The golden age of professional dry stone wallers was the eighteenth and early nineteenth centuries when fields were expanded to  encompass  larger mechanised agricultural machinery developed, by necessity, during the population explosion of the industrial revolution.  Today,  few people want this job.  It’s generally poorly paid, hard physical work often under  appalling weather conditions.   Dry stone labourers were itinerant,  travelling through remote areas lodging when and where they could.   Take 70 year old Lancashire born William Angus.   In the 1851 census, living with his family at 38 Craven Street, Bradford, Yorkshire, he was enumerated as dry stone waller. The visible work of such men is a testament to their skill although their names are forgotten.   Marvel at their results.

Dry stone wall near Haworth, Yorkshire, clearly showing copestones at the top and throughstones in the middle. © Adèle Emm

Let’s name some  more Yorkshire dry stone wallers as enumerated in the 1851 census.

  • William Brook, 55, living at 32 Rantnor Street, Bradford; born Settle, Yorkshire
  • James Schofield, 54, at Waterstalls in Todmorden, Yorkshire, born Lancashire
  • John Howarth, 29, of Frenches, Saddleworth, born Bolton, Lancashire
  • Yorkshire born John, 54, and son Thomas Sunderland, 23, living at 12 Delph Terrace, Leeds

They are forgotten no more…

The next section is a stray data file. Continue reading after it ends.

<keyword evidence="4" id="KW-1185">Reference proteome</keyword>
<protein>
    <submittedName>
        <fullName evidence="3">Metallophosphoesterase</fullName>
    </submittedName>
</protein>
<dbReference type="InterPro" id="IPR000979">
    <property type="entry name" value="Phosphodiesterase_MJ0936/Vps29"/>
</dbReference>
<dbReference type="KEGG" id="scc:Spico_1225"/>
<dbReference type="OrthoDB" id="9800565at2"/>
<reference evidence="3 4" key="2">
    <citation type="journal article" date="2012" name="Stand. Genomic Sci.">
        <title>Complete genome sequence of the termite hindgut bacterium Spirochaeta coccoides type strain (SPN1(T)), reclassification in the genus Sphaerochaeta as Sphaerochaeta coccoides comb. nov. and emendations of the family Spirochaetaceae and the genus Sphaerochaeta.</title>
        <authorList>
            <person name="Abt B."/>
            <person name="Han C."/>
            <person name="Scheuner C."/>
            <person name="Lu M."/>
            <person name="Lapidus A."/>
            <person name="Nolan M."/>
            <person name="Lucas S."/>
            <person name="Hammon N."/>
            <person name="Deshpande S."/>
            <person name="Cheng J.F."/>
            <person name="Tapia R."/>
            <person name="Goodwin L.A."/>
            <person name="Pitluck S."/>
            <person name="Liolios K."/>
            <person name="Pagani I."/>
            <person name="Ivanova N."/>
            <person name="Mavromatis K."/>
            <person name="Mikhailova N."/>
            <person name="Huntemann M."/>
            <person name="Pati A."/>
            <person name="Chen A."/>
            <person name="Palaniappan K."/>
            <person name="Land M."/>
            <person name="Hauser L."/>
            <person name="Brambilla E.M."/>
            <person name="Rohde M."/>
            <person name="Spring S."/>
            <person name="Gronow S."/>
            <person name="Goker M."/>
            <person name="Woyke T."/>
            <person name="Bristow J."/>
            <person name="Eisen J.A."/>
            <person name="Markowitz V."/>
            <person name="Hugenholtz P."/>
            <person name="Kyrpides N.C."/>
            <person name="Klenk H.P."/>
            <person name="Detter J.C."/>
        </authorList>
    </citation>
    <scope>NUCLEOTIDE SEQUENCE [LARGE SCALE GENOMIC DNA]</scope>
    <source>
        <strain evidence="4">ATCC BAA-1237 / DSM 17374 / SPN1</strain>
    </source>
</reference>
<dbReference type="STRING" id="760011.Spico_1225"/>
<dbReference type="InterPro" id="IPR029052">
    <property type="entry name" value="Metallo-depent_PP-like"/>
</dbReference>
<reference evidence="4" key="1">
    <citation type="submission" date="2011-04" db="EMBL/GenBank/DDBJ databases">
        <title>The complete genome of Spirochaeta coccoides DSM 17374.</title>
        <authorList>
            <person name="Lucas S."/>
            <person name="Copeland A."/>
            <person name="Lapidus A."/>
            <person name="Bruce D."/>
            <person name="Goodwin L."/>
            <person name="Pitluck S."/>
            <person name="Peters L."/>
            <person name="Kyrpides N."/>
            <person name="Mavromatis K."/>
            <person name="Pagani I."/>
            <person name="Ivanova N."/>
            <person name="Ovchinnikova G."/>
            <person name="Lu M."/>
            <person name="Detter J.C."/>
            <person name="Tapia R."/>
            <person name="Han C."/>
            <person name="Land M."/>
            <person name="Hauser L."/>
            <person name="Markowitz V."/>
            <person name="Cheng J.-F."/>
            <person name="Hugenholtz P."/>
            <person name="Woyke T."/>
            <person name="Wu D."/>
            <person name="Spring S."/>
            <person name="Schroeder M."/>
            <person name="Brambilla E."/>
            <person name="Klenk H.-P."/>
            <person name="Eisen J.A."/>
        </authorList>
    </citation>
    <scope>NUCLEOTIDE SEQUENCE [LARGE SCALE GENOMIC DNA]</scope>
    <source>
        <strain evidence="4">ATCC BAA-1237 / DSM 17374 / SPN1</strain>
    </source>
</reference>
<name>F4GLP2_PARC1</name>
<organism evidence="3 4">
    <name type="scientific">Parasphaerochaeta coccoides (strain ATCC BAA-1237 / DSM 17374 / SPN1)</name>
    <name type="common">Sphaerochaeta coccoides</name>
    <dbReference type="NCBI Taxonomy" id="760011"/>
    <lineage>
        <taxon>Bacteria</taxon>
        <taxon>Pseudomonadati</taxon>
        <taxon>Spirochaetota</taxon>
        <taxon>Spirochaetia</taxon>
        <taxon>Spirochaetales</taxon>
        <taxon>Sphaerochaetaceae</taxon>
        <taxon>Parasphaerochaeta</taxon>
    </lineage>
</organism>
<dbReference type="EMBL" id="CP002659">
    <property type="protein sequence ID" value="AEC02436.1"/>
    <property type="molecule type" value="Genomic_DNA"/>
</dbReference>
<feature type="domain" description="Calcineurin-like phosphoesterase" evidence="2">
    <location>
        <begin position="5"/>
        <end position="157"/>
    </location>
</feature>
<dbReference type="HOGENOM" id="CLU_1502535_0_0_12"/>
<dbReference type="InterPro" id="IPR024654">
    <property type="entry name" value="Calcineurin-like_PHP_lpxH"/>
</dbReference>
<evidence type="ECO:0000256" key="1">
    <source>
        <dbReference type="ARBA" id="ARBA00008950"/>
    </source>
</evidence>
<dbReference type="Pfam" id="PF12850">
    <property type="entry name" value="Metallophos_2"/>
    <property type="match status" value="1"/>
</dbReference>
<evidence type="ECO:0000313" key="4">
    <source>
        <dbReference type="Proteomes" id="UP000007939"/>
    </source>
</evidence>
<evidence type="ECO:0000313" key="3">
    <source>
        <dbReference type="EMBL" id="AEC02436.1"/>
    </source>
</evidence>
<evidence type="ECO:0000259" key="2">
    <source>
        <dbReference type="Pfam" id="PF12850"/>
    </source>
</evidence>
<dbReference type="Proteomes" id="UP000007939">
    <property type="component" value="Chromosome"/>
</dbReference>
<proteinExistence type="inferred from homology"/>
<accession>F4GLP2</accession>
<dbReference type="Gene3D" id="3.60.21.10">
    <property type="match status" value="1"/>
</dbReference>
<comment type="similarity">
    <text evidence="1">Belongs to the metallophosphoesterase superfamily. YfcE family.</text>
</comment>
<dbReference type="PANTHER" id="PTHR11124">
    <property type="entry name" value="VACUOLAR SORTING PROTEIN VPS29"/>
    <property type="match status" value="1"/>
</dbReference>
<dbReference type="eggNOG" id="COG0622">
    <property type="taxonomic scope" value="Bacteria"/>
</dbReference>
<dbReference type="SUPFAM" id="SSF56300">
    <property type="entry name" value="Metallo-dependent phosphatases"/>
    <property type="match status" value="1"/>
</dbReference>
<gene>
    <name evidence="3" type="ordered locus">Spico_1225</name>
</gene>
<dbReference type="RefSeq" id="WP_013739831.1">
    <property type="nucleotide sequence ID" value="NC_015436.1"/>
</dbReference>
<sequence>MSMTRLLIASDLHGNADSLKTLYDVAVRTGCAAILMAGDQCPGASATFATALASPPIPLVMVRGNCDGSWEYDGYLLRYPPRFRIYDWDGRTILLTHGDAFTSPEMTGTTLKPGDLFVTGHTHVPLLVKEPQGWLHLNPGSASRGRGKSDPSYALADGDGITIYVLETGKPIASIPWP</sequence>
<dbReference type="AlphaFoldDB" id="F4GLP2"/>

yet another dry stone wall near Haworth, Yorkshire.  © Adèle Emm


For more information about dry stone walling, visit the Dry Stone Walling Association or the National Trust which has volunteering schemes.

Passing through…

The Cockaynes lived here in 1939

A few months ago, I wrote of a young man who lived in my house in 1911 and died aged 17 in World War 1.  This year marks the centenary of the start of WW2 so it seemed fitting to look into the life of someone else who lived in my road but in September 1939.  Preferably a happier story!

War was declared on the 3rd September and on the 29th, a register taken of everyone in the country exempting those already in military service. There were two purposes; to issue National Identity cards and subsequent ration books.  In 1948, three years after the war ended, the number on the ID card became their National Health Service number.  However,  records were amended right into the 1950s; so, should a woman marry, her new name was superscribed over her maiden name – really useful for family historians.    Access to the 1939 Register is via subscription sites Ancestry and FindMyPast.